While shopping for a baby gift, I noticed the variety of rattles available for infants. There were rattles that were simple, plush, noisy, colorful, interactive, chewable and even battery operated….so many to choose from! I had a difficult time choosing one to add to my gift and it got me to thinking that new parents must feel the same way. Do infants and babies even need rattles? What is their role in infant development? It was then that I decided to add a lesson and project about rattles and how they affect development to my infant unit!
There’s an App in the iTunes store called the “Zonk Review Game”. It looked like a fun, interactive game. Unfortunately, there was a small fee to purchase which made it a “no go” for me as my school district doesn’t pay for Apps. I started asking myself how I could adapt this game using games I already had…and guess what? I figured out that I could use my towering block games as a substitute for the digital game. The beauty of this adaptation is that it’s still interactive, still competitive and easy to create and use. And if that wasn’t enough…this activity gets bonus points because I can reuse it over and over again in any content area. Read on to find out how you too can adapt and create this game for your own classroom review games.
What is it about cooking challenges that gets students so excited? In my Career & Consumer Sciences class, my students always want to know if we are going to cook! In order to prepare them for adulthood and living on their own, I do incorporate some survival cooking! I try to teach them basic skills, preparing foods or meals that have a lot of versatility or options! My students love chicken tenders and so this challenge was well received and gave them some different ways of preparing chicken tenders using the same four ingredients. Of course, you don’t have to limit this challenge to one specific class or age group as it would work well with junior high level students too because of it’s simplicity!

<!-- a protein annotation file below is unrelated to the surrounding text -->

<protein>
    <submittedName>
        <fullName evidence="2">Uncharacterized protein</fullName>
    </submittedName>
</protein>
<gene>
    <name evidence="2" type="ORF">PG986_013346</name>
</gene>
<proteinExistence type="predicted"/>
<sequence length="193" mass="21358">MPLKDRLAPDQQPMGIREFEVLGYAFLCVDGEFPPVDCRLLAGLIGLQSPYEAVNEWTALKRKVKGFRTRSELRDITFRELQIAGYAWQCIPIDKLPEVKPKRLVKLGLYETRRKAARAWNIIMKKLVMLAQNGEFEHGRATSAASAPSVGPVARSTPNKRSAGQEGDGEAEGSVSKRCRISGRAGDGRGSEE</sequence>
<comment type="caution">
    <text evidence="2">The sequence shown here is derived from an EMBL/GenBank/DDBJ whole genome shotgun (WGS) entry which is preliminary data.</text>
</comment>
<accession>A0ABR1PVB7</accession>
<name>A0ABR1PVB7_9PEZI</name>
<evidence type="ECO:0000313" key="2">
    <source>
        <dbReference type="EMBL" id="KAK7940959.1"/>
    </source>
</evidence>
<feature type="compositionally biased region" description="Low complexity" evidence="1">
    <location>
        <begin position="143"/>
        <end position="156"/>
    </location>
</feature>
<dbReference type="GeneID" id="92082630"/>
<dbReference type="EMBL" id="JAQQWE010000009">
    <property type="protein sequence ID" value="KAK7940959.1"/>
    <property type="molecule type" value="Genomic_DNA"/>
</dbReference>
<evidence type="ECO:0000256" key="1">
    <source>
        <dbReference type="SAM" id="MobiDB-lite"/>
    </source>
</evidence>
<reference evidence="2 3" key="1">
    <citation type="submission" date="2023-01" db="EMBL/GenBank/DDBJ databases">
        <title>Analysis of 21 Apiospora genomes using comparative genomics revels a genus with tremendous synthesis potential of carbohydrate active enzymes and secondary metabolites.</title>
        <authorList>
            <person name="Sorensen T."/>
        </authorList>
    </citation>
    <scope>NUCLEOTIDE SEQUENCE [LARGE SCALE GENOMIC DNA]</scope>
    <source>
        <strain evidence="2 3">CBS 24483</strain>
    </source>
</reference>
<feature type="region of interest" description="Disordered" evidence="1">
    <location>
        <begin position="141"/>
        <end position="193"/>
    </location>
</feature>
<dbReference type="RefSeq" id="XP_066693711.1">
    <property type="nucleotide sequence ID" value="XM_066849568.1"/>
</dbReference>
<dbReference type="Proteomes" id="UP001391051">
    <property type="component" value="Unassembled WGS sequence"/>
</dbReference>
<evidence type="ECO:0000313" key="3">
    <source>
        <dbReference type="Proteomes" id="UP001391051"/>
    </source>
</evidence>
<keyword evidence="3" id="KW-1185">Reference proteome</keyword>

Teach a Teen Living course and looking for current materials? Be sure to check out Pat Papazoglou of Beloit, Wisconsin. In this post she shares her Teen Living website with us which focuses extensively on middle school curriculum. Her outstanding website covers a lot of different topics from money management to textiles and sewing to child care and family!
In today’s day and age where so much of what we need to do requires us to use personal information, it’s critical that we teach students about protecting themselves from identity theft. In this post I will share some of the resources and activities I use with my students when teaching this topic. What I especially like about what I’m about to share is the project extension menu that allows students to have a choice in the way they choose to complete their final project. Because of the personal choice option, students can choose according to their ability, their learning style and their knowledge of technology…and personally, I think I get better projects because I’m letting them decide!